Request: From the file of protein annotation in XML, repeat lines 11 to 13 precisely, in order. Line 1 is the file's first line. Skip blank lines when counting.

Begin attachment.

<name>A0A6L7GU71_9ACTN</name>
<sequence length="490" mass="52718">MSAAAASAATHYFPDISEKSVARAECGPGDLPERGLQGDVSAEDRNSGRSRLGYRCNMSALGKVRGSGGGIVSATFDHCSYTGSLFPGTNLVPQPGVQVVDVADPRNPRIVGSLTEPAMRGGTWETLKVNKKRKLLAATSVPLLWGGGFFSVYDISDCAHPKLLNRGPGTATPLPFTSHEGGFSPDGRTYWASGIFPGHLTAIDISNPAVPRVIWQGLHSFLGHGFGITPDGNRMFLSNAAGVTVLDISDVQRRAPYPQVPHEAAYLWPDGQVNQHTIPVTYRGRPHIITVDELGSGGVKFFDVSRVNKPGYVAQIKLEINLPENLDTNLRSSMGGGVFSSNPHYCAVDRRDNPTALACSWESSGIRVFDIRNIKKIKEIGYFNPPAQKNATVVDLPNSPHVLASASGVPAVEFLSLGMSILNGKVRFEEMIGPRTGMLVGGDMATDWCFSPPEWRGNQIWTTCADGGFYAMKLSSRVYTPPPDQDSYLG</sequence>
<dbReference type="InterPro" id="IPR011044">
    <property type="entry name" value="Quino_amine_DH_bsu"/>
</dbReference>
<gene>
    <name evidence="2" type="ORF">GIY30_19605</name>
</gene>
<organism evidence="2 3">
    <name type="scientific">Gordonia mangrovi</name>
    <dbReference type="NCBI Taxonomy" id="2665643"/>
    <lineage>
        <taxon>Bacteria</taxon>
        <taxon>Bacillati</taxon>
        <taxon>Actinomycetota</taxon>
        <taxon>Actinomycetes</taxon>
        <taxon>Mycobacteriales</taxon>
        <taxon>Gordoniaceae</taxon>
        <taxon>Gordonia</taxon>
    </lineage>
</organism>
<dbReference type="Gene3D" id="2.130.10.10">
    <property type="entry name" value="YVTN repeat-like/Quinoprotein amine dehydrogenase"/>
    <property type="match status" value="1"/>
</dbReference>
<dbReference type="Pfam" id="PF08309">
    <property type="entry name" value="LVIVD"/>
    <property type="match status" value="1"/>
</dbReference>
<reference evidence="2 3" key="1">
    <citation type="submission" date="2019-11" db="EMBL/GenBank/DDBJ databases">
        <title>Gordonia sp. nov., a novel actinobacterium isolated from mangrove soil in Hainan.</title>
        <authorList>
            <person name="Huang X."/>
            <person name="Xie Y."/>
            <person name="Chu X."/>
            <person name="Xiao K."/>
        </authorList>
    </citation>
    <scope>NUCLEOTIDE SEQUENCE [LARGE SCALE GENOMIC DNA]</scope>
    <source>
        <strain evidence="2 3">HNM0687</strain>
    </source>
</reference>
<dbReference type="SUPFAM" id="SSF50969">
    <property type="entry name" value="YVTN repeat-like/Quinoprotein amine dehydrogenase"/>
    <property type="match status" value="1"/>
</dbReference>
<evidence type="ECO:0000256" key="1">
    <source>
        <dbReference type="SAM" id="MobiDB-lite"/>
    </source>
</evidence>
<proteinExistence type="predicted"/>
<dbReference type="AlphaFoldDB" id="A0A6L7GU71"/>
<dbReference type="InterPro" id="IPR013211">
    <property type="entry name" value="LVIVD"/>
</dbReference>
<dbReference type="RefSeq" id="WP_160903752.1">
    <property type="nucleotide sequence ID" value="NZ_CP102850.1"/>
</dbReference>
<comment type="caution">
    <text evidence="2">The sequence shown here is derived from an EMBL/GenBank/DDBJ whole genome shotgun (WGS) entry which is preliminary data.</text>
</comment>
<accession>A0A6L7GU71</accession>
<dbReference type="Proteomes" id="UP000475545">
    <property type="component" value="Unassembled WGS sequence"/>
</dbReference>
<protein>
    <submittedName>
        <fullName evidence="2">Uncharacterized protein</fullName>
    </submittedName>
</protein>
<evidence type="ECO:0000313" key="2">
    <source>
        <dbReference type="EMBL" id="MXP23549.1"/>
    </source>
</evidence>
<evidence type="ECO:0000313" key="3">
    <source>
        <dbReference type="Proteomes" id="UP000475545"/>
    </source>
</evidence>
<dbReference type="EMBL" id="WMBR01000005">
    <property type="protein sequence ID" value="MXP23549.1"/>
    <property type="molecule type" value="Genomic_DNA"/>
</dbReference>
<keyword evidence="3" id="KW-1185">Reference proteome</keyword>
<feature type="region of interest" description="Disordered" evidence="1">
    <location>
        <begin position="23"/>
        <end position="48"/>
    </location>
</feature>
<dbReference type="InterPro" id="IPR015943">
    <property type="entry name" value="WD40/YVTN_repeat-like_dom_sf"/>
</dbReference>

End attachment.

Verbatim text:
    <dbReference type="NCBI Taxonomy" id="2665643"/>
    <lineage>
        <taxon>Bacteria</taxon>